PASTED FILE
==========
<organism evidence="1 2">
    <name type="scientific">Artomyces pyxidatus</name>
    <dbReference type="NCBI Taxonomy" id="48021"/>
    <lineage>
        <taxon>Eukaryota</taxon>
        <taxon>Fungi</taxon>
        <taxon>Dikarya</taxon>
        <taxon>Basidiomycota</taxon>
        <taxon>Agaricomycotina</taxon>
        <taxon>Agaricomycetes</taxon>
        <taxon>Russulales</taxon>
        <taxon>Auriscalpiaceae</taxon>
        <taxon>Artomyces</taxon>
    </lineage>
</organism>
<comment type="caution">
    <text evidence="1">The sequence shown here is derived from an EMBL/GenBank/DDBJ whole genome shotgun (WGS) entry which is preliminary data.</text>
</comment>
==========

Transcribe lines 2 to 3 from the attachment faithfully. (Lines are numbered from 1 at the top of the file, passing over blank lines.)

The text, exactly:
    <name type="scientific">Artomyces pyxidatus</name>
    <dbReference type="NCBI Taxonomy" id="48021"/>